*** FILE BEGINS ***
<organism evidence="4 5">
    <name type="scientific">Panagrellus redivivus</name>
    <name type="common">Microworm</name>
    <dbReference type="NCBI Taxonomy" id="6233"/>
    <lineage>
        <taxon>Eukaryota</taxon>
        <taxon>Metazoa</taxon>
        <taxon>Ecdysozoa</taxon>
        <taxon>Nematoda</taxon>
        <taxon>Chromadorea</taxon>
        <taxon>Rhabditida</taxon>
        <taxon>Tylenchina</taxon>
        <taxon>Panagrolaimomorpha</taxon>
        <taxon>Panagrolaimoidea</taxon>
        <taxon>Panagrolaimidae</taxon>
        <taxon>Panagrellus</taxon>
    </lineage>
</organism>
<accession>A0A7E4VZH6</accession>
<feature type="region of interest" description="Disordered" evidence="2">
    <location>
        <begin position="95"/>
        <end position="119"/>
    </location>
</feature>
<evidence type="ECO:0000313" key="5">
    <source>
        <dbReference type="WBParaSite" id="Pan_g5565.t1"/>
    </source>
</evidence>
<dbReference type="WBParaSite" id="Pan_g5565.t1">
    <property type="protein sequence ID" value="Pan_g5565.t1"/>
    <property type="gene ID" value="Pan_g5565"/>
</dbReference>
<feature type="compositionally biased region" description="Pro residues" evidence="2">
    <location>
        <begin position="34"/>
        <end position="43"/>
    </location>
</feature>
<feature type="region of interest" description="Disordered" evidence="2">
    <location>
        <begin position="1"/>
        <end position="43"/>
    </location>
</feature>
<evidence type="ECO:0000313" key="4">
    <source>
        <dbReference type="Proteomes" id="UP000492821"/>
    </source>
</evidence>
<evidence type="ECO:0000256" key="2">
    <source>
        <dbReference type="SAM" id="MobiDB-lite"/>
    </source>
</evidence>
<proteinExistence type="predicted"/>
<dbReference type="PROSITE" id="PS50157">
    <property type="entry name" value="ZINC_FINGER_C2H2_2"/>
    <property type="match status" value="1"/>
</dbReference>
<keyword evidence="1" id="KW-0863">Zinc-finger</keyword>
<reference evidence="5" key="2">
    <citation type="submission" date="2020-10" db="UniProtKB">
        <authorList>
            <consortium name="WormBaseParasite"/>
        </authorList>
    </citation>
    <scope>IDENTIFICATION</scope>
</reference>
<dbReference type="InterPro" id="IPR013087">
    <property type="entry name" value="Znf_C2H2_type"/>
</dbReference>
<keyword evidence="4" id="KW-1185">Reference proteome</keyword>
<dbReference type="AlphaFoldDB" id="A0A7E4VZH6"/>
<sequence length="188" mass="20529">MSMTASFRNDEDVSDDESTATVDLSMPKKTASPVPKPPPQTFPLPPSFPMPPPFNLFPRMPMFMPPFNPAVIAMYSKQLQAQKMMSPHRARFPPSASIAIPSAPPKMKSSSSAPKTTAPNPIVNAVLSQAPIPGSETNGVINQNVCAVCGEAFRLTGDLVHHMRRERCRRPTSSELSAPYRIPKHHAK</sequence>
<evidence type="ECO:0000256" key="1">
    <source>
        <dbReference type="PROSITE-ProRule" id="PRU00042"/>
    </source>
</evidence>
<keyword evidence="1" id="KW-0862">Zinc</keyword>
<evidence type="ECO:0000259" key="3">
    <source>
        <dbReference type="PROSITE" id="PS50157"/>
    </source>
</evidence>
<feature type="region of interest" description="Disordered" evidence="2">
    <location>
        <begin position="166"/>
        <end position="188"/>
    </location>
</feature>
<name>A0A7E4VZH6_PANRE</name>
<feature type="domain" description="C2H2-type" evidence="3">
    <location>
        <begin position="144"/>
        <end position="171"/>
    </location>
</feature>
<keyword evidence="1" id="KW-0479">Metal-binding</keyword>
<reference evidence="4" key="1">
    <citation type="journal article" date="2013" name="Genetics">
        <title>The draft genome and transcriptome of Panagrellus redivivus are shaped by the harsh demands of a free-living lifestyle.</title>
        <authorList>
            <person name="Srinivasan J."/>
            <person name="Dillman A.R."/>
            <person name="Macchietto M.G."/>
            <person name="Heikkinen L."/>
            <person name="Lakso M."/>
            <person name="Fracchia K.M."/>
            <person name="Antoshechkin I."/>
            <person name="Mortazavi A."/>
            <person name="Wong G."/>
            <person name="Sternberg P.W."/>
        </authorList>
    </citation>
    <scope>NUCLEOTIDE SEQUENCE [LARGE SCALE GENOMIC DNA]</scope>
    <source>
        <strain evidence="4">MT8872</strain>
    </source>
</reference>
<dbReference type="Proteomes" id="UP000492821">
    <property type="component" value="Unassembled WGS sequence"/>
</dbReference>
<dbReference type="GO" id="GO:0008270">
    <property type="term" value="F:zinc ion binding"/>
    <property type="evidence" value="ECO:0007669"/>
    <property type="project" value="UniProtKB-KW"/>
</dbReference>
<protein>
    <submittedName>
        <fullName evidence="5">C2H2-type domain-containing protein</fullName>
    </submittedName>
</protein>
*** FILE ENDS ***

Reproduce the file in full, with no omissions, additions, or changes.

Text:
<organism evidence="4 5">
    <name type="scientific">Panagrellus redivivus</name>
    <name type="common">Microworm</name>
    <dbReference type="NCBI Taxonomy" id="6233"/>
    <lineage>
        <taxon>Eukaryota</taxon>
        <taxon>Metazoa</taxon>
        <taxon>Ecdysozoa</taxon>
        <taxon>Nematoda</taxon>
        <taxon>Chromadorea</taxon>
        <taxon>Rhabditida</taxon>
        <taxon>Tylenchina</taxon>
        <taxon>Panagrolaimomorpha</taxon>
        <taxon>Panagrolaimoidea</taxon>
        <taxon>Panagrolaimidae</taxon>
        <taxon>Panagrellus</taxon>
    </lineage>
</organism>
<accession>A0A7E4VZH6</accession>
<feature type="region of interest" description="Disordered" evidence="2">
    <location>
        <begin position="95"/>
        <end position="119"/>
    </location>
</feature>
<evidence type="ECO:0000313" key="5">
    <source>
        <dbReference type="WBParaSite" id="Pan_g5565.t1"/>
    </source>
</evidence>
<dbReference type="WBParaSite" id="Pan_g5565.t1">
    <property type="protein sequence ID" value="Pan_g5565.t1"/>
    <property type="gene ID" value="Pan_g5565"/>
</dbReference>
<feature type="compositionally biased region" description="Pro residues" evidence="2">
    <location>
        <begin position="34"/>
        <end position="43"/>
    </location>
</feature>
<feature type="region of interest" description="Disordered" evidence="2">
    <location>
        <begin position="1"/>
        <end position="43"/>
    </location>
</feature>
<evidence type="ECO:0000313" key="4">
    <source>
        <dbReference type="Proteomes" id="UP000492821"/>
    </source>
</evidence>
<evidence type="ECO:0000256" key="2">
    <source>
        <dbReference type="SAM" id="MobiDB-lite"/>
    </source>
</evidence>
<proteinExistence type="predicted"/>
<dbReference type="PROSITE" id="PS50157">
    <property type="entry name" value="ZINC_FINGER_C2H2_2"/>
    <property type="match status" value="1"/>
</dbReference>
<keyword evidence="1" id="KW-0863">Zinc-finger</keyword>
<reference evidence="5" key="2">
    <citation type="submission" date="2020-10" db="UniProtKB">
        <authorList>
            <consortium name="WormBaseParasite"/>
        </authorList>
    </citation>
    <scope>IDENTIFICATION</scope>
</reference>
<dbReference type="InterPro" id="IPR013087">
    <property type="entry name" value="Znf_C2H2_type"/>
</dbReference>
<keyword evidence="4" id="KW-1185">Reference proteome</keyword>
<dbReference type="AlphaFoldDB" id="A0A7E4VZH6"/>
<sequence length="188" mass="20529">MSMTASFRNDEDVSDDESTATVDLSMPKKTASPVPKPPPQTFPLPPSFPMPPPFNLFPRMPMFMPPFNPAVIAMYSKQLQAQKMMSPHRARFPPSASIAIPSAPPKMKSSSSAPKTTAPNPIVNAVLSQAPIPGSETNGVINQNVCAVCGEAFRLTGDLVHHMRRERCRRPTSSELSAPYRIPKHHAK</sequence>
<evidence type="ECO:0000256" key="1">
    <source>
        <dbReference type="PROSITE-ProRule" id="PRU00042"/>
    </source>
</evidence>
<keyword evidence="1" id="KW-0862">Zinc</keyword>
<evidence type="ECO:0000259" key="3">
    <source>
        <dbReference type="PROSITE" id="PS50157"/>
    </source>
</evidence>
<feature type="region of interest" description="Disordered" evidence="2">
    <location>
        <begin position="166"/>
        <end position="188"/>
    </location>
</feature>
<name>A0A7E4VZH6_PANRE</name>
<feature type="domain" description="C2H2-type" evidence="3">
    <location>
        <begin position="144"/>
        <end position="171"/>
    </location>
</feature>
<keyword evidence="1" id="KW-0479">Metal-binding</keyword>
<reference evidence="4" key="1">
    <citation type="journal article" date="2013" name="Genetics">
        <title>The draft genome and transcriptome of Panagrellus redivivus are shaped by the harsh demands of a free-living lifestyle.</title>
        <authorList>
            <person name="Srinivasan J."/>
            <person name="Dillman A.R."/>
            <person name="Macchietto M.G."/>
            <person name="Heikkinen L."/>
            <person name="Lakso M."/>
            <person name="Fracchia K.M."/>
            <person name="Antoshechkin I."/>
            <person name="Mortazavi A."/>
            <person name="Wong G."/>
            <person name="Sternberg P.W."/>
        </authorList>
    </citation>
    <scope>NUCLEOTIDE SEQUENCE [LARGE SCALE GENOMIC DNA]</scope>
    <source>
        <strain evidence="4">MT8872</strain>
    </source>
</reference>
<dbReference type="Proteomes" id="UP000492821">
    <property type="component" value="Unassembled WGS sequence"/>
</dbReference>
<dbReference type="GO" id="GO:0008270">
    <property type="term" value="F:zinc ion binding"/>
    <property type="evidence" value="ECO:0007669"/>
    <property type="project" value="UniProtKB-KW"/>
</dbReference>
<protein>
    <submittedName>
        <fullName evidence="5">C2H2-type domain-containing protein</fullName>
    </submittedName>
</protein>